DC Loser May 29, 2013 at 8:03 am
I just retired from the civil service after almost 30 years of combined CS and military service. I was a GS-15 manager and seen many personnel rating systems come and go. There is no easy solution to this problem. In really good government organizations, where you have good leadership and high workplace morale, these problems don’t occur. Where they do occur are the places with lousy or nonexistent leadership, rule by fear, favoritism, mid-level managers who are little tyrants, and a workforce in constant fear of petty disciplinary actions or worse. I’ve seen your suggested curve system at work when it was used for officer evaluations in the Air Force. It was a disaster for the unfavored officers (in the USAF, they would be the non-pilots). All the commanders’ favorites got the high ratings, while the ‘barely tolerated’ got the low end of the stick. Needless to say morale went into a nosedive. In my last organization, they went to this rating system where supervisors were supposed to write ‘measurable’ objectives so performance could be quantified. Of course, the gaming began right away and supervisors and workers began to organize their productivity around numbers that were meaningless. For fear that everybody was going to get a high rating, management imposed a distriburted curve rating system that was supposedly illegal. Once again, worker morale went into a nosedive from the cynical manipulation of the system by manangers who wanted to protect their favorites. I have not seen a system that isn’t open to gaming and manipulation.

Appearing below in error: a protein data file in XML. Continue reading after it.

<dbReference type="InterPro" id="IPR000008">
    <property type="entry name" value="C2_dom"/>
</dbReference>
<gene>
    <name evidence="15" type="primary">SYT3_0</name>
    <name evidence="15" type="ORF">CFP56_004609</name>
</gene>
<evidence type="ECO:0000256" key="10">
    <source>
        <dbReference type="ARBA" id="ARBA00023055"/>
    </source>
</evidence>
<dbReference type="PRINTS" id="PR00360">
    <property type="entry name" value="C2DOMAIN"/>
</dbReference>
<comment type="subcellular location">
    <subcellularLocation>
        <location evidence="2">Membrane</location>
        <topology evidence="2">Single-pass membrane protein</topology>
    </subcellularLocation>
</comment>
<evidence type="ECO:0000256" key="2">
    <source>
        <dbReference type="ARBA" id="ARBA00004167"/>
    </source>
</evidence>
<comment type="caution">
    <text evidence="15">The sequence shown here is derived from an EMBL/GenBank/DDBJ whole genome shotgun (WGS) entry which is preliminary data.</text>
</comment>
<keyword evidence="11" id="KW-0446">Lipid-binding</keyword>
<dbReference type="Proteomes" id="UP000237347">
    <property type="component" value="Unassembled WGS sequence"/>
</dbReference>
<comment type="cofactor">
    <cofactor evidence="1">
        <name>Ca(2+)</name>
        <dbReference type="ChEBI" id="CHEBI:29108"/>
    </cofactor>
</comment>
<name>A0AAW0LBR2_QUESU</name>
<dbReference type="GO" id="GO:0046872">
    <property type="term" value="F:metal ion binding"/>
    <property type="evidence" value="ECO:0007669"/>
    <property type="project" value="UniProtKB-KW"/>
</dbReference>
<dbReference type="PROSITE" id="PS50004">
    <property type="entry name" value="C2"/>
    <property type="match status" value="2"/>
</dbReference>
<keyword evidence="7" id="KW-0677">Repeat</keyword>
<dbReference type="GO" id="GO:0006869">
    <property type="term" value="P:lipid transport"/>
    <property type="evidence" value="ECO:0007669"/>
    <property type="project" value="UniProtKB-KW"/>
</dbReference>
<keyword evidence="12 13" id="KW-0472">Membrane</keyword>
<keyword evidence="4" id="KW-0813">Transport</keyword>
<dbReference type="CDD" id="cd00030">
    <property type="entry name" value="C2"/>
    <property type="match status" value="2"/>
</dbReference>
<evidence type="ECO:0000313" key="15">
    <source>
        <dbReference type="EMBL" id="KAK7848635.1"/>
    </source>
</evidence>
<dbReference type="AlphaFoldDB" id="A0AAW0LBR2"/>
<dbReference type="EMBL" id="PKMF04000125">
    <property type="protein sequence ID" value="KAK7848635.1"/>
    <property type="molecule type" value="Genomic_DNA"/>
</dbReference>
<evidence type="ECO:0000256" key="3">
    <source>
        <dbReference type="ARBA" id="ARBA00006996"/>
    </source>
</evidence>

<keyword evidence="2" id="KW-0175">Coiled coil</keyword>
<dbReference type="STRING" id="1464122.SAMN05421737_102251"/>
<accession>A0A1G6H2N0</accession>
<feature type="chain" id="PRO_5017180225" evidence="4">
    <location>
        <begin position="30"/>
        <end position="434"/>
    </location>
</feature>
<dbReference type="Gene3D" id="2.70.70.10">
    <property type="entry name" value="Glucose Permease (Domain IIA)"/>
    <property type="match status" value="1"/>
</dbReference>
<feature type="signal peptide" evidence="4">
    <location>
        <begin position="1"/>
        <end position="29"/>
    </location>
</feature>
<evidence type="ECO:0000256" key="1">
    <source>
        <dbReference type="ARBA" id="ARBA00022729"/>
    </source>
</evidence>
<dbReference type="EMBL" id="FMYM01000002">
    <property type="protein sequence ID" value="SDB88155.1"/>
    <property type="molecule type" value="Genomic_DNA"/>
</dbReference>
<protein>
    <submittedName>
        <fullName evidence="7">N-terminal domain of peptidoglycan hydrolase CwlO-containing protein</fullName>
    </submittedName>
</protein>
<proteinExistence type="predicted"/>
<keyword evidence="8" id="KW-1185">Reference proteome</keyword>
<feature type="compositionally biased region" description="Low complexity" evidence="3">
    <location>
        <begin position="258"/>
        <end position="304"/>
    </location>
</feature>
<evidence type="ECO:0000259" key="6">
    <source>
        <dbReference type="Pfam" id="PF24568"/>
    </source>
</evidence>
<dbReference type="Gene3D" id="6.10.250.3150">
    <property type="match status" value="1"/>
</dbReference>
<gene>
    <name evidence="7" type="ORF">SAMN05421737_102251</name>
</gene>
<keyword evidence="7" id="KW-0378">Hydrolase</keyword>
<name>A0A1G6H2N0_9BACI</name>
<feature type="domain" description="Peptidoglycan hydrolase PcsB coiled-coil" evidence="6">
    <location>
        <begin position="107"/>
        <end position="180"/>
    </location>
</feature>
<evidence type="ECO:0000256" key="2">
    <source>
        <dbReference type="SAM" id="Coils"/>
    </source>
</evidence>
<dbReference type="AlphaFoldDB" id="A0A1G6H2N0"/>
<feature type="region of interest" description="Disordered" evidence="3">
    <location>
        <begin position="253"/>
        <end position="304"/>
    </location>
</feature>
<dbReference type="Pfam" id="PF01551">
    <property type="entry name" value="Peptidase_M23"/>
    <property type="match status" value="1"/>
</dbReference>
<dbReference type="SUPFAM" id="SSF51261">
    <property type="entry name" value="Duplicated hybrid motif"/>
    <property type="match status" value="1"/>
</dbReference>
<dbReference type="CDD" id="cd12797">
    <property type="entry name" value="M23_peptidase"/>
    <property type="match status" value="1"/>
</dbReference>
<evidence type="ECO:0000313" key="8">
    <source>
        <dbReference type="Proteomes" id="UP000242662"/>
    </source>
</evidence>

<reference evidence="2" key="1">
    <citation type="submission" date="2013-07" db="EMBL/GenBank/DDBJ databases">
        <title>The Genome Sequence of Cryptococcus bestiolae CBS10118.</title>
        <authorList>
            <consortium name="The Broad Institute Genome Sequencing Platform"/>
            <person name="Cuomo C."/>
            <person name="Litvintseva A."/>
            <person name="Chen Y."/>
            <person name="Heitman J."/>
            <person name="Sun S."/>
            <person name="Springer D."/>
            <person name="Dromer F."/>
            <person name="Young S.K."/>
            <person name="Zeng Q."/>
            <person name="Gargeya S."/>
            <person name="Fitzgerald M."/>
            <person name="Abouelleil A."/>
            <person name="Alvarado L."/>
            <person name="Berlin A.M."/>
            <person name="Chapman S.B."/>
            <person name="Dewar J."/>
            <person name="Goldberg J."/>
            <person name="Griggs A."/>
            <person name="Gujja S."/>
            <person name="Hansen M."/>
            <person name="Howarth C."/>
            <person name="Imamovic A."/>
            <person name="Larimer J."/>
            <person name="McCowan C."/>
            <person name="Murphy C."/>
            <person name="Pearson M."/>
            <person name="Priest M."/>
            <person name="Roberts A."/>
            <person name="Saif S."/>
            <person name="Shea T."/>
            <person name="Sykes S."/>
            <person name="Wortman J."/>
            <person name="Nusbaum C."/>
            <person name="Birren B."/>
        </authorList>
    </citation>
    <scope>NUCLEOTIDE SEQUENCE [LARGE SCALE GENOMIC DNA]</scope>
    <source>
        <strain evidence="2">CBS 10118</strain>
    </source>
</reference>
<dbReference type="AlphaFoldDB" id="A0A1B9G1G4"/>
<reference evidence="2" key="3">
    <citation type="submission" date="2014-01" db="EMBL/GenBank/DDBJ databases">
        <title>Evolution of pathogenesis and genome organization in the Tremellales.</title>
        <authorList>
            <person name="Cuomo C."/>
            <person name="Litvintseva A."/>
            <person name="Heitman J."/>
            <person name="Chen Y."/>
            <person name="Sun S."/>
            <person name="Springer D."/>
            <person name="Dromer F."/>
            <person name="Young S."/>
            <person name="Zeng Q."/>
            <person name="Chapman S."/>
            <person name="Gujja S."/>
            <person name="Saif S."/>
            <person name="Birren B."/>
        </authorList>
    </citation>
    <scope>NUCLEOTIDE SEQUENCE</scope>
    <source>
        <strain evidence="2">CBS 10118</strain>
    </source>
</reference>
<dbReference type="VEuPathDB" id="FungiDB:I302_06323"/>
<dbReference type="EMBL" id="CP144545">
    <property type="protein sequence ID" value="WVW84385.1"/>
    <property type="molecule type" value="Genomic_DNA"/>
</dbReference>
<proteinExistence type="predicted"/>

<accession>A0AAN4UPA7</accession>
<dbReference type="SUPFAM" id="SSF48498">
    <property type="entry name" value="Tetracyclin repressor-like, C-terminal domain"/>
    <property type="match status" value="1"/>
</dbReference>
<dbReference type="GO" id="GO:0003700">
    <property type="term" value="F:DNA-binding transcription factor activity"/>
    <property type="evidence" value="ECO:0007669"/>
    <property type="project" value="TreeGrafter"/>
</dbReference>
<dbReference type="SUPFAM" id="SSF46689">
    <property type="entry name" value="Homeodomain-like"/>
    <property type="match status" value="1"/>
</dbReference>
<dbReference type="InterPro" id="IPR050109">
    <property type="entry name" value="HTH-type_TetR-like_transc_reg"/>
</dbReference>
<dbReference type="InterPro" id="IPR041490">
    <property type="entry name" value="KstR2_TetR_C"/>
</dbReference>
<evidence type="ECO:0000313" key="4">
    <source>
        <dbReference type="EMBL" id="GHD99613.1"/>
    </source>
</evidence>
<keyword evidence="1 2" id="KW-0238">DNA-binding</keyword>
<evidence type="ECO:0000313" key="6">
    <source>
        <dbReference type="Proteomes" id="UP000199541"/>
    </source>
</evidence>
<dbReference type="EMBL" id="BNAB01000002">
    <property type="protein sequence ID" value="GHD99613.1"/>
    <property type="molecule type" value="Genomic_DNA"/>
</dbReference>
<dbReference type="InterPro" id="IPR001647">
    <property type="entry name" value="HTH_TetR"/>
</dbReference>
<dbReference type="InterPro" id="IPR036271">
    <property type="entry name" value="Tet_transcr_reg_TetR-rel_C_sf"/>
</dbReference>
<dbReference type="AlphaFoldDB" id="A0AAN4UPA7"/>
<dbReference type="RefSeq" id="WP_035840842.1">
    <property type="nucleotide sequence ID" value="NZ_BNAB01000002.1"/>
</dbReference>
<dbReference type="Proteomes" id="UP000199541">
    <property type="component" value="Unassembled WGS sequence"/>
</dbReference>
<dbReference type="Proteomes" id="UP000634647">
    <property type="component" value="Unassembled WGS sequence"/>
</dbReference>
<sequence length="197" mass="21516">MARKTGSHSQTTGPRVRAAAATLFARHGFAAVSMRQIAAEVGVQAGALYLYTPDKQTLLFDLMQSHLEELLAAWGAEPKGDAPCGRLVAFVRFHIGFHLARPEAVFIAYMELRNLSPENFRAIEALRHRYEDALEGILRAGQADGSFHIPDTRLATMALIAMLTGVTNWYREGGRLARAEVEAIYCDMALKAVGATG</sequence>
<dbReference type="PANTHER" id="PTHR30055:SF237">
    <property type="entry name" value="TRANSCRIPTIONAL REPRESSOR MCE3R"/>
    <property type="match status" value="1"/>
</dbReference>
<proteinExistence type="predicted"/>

This second comment tells us why it can't be fixed:
DC Loser May 29, 2013 at 8:19 am
One thing that I’ve seen fierce resistance to by senior and even mid level managers in the CS is a 360 evaluation system, where managers will be rated by their subordinates. I advocated such a system and was pretty much ignored. Senior managers talk all the time about accountability, but they don’t want accountability for themselves.